Thursday, July 12, 2012

Escaping Special

As a kid I was what would now be called "special". To say I struggled in school would be inaccurate. "Struggle" is what you do before you give up. By the time I'd got to third grade, I knew I was never going to get it. So I quit trying.

Every once in a while there'd be a subject or topic that made sense to me. I had a terrible time with math, struggling with arithmetic, algebra and trigonometry. Yet for some reason, geometry was easy. I was never good at reading music, but I could write whatever I heard. At five I  learned phonetics and could read pretty much anything. Yet by my senior year in high school, I was still taking remedial reading classes because I had so much difficulty understanding what I'd read.

It was confusing for me and pretty much anyone who had an interest in my education. Every so often I'd demonstrate an academic capability inconsistent with my general ineptitude and people would react. Some would think that I'd cheated. Some would assume that I'd been lazy all along and could do well if I just applied a little effort. Some would see a glimmer of hope. Some would see an idiot-savant. Almost no one would see my isolated success as a clue. Well, pretty much no one but me.

I started to wonder why I could do some things that people considered hard and I couldn't do other most things that people considered easy. I came to realize that I could do anything that I could visualize or auralize. If I could picture a math problem in my mind, I could tell you the answer. I might not derive it the way you wanted me to, but I could get it. If I could hear something in my head, I could play or write it.

Knowing this was helpful. I started drawing pictures of math problems that I didn't understand. I slowly began figuring out how to do them. I started reading aloud passages that were incomprehensible. I slowly began to comprehend them.

As I did this, I found another clue. The problems with which I struggled most were often ambiguously, erroneously or incompletely stated. F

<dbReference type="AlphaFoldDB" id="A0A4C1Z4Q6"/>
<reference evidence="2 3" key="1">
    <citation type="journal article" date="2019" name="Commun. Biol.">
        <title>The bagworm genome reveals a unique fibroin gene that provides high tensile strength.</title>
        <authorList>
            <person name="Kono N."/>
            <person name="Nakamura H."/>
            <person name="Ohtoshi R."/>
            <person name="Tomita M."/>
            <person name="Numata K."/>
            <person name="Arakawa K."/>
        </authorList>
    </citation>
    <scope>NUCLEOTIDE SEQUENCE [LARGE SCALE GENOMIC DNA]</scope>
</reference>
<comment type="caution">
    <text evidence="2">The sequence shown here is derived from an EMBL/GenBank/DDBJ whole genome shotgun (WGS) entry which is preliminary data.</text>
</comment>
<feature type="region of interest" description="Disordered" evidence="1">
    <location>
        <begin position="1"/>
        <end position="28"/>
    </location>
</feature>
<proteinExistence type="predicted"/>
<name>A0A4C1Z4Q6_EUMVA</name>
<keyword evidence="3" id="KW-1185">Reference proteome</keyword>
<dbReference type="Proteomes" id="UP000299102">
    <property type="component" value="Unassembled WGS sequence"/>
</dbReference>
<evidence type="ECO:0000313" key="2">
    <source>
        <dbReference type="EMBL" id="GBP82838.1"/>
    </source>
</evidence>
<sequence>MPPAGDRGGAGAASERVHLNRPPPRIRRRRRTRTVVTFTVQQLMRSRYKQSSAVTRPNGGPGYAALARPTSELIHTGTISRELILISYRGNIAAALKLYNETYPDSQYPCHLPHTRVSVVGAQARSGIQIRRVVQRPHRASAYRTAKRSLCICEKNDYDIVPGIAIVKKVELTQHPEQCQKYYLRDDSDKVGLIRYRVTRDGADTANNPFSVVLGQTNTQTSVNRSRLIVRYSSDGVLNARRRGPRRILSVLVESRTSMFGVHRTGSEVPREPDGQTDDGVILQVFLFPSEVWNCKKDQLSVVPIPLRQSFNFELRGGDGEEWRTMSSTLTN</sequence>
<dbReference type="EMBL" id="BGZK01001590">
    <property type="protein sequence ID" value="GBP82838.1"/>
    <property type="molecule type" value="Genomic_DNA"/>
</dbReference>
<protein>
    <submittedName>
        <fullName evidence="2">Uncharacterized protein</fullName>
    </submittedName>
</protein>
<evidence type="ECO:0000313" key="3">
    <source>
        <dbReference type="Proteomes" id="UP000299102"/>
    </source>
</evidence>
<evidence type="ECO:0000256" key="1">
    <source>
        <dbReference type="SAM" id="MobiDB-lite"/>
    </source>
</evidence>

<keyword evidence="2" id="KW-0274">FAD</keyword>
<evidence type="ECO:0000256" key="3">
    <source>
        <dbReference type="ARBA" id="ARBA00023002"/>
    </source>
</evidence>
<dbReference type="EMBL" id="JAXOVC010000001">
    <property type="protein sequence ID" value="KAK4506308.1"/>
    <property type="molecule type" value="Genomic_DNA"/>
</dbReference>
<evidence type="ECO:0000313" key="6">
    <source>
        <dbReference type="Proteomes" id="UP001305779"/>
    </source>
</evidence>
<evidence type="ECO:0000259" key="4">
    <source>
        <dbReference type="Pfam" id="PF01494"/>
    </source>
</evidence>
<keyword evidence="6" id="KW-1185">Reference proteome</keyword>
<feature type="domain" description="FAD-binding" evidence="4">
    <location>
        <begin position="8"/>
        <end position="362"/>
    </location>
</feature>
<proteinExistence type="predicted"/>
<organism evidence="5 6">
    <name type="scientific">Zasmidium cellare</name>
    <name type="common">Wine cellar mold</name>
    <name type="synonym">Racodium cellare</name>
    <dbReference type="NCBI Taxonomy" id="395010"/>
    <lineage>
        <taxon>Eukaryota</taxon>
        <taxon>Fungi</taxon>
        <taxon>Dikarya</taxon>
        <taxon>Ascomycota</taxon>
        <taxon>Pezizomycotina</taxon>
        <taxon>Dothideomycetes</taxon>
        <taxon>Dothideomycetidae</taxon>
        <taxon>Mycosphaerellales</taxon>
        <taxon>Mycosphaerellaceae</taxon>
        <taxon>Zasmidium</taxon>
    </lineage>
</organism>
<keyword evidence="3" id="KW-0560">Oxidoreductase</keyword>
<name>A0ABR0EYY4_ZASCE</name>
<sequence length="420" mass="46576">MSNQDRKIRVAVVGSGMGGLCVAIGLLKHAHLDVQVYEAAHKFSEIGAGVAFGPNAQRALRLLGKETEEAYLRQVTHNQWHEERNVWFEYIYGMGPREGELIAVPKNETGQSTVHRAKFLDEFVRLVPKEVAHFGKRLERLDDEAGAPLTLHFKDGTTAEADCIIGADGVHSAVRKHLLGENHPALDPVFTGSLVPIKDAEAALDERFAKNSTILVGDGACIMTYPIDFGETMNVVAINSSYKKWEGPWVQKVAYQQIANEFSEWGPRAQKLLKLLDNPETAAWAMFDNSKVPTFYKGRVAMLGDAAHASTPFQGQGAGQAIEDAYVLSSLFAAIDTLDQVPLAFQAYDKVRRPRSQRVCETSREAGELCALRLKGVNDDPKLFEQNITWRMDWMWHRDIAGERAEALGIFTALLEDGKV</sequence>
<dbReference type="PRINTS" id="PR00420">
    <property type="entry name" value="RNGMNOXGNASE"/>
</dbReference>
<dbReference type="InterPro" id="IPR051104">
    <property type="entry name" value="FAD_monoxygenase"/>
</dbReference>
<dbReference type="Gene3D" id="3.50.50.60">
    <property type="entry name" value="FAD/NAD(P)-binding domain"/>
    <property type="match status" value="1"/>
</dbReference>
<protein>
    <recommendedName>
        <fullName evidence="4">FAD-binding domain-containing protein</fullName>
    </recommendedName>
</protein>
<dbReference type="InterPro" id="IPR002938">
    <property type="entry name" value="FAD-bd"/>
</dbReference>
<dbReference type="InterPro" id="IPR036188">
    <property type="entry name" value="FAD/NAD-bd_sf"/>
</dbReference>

For example a teacher says, "Everyone can't be a winner."

I think, "Do you mean that no one can win or do you mean that not everyone can win?" 

I get caught up my uncertainty trying to ascertain what she'd meant as she and the class move on without me.   

I read a selection of text designed to test comprehension. Question by question, I look at a set of answers from which I must select one. However, I can see how any one of the answers could be correct. I can also see how any one of them could be incorrect, or at least inaccurate.

I slowly came to realize that my problem had not been thinking too little. It had been thinking too much. 

Problem with thinking too much is that I had a really hard time thinking less. I still do. So in addition to writing answers, I began writing explanations for them. My exams would be covered with notes that said things like, "Based upon what you said in class, the answer would be this. Based upon what the book said, it would be that. However, when I calculated all these other factors, I came up with this."

Some teachers appreciated my efforts. Some thought I was being flippant. I had to take the SAT over because you're not allowed to write text on the forms. 

Nonetheless, I felt like I was getting somewhere.

Over time I developed a way of learning that was unconventional, but worked. I was gonna say, "worked for me", but I've seen it work well for others too. It's worked so well for that I've become someone who not only does well in academic settings, but is considered to be "scary smart".  

The crazy part is, after all this work to not be, I'm still special. It's been turned around on me. I listen to someone lament his inability to do math or her unfulfilled desire to play music or his longing to be more athletic and I think, "I know how you could do that!"

I enthusiastically explain how he might accomplish what he says he wants. I walk him through the process step-by-step. It may take time and effort, but it's simple and straight-forward. 

He asks, "How do you know that it will work?"

I say, "I know it will work because it's worked for me. I was never able to do thus and such and I believed I never would. However, by doing this and that, I learned how to do it."

Nine times out of ten, the he'll say something like, "Sure it worked for you, but you have to understand; you're different than other people. You're special."

I'll say, "No I'm not. Anyone can do it. Just try it, you'll see."

Rarely if ever does he try. 

However, every once in a while someone does try. They abandon disbelief, stick with the program and voila. 

Trying to encourage would-be doers, I share stories of people who were able to do what they'd believed impossible simply by approaching the challenge from a different perspective, breaking it down into smaller steps, and working it consistently.

You know what they say, "Oh, well they're special too."

It seems that there's no escaping the label.

Happy Thursday,
Teflon

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